But to get any actual work done and provide solutions, two sides that disagree have to come to the the table EXPECTING to compromise. THAT’S what the Founding Fathers did. Not what the Republicans say they did/thought. Not what the Democrats said they did/thought. Our Founding Fathers (and Mothers) were impressive because a disparate group of people with disparate interests came together and formed something together. Some of their compromises, we found very distasteful as history progressed. But they accomplished a hell of a lot more during their 13 years (Declaration of Independence – Constitution) than we did in the last ten. And they did it WITH rebellion and unrest.

    When you choose a Republic with many voices, compromise is part of the package. Only in Totalitarian regimes do you get one voice who is allowed to override others opinions and push a solution through.

  11. …The top 1% isn’t listening to reason. Why should they? They got what they want. They like it this way. Unless someone makes them stop, they’ll just keep on going.

    Alas, I don’t think it is possible to make them stop. They own the government. They own the media. They have the world’s greatest intelligence agencies, and the world’s most ruthless people backing them up.

    And as far as the border goes- if it gets that bad here, do you really think they will allow Canada to stay untouched?

    The border might be good for awhile, but friends, if you leave, I’d advise you to keep on going. Because if it gets that bad- and if there’s any money in it for the top 1%, it most assurredly will- America will suffer the same fate of every other hubristic Empire. In a nuclear world, that could get very bad indeed.

  12. I have had a very similar thought, but I just don’t see that happening. Maybe, I’m out of touch, but I just don’t. It saddens me, frankly.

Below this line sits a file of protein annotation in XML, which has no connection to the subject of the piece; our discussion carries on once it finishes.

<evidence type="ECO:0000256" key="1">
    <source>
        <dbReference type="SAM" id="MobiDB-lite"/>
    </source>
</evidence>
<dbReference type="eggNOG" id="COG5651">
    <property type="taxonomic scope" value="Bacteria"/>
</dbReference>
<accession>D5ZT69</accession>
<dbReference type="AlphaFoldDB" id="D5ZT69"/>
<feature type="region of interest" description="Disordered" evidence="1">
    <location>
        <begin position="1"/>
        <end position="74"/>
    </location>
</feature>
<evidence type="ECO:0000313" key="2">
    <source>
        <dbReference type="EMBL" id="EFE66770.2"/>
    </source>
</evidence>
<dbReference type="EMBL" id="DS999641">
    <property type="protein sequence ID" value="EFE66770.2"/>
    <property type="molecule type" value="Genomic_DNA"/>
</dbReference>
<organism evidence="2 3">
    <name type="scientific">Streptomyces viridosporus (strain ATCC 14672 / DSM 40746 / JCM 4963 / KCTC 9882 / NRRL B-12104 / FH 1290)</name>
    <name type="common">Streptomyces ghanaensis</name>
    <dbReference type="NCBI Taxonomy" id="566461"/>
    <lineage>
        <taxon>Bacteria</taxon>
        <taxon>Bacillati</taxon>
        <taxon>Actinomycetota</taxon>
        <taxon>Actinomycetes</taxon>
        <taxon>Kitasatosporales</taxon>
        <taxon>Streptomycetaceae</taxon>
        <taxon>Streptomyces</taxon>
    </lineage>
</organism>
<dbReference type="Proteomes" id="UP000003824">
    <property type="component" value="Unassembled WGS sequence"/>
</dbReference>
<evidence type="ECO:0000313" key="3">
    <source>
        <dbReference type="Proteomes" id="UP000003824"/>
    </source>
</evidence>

I read things about how China could manage to advance and yet still maintain an iron fisted oligarchy or whatever they are through the use of media and technology.
    It was just a disturbing thought until I got that of course they could manage that. It’s already being done here in an impressive way under a democractic republic no less.
    Granted, I think in some ways what is happening here is less a coherent conspiracy and more a confluence of pressures and abilities with human nature.

  13. Dr. Cole, you have said before real work doesn’t really get done at rallies but by those phone calls to your senators and congressmen. In any case, I went to the rally if for nothing else then to see who might show up on the guest list. There were so many people that a large majority, including myself were quite oblivious to the going-ons on the stage. Mostly were just walking amongst the crowd and having fun. The crowd was very diverse and mostly left-liberal. The attitude of the people at the rally was, as you described it, light-hearted. It was obvious from reading all the placards and signs that different people were holding where they stood on politics. In many ways the political views didn’t even represent the views of the current Democratic party. It was, in a way of putting, a place where Ralph Nader would have been ecstatic (if thats possible!!).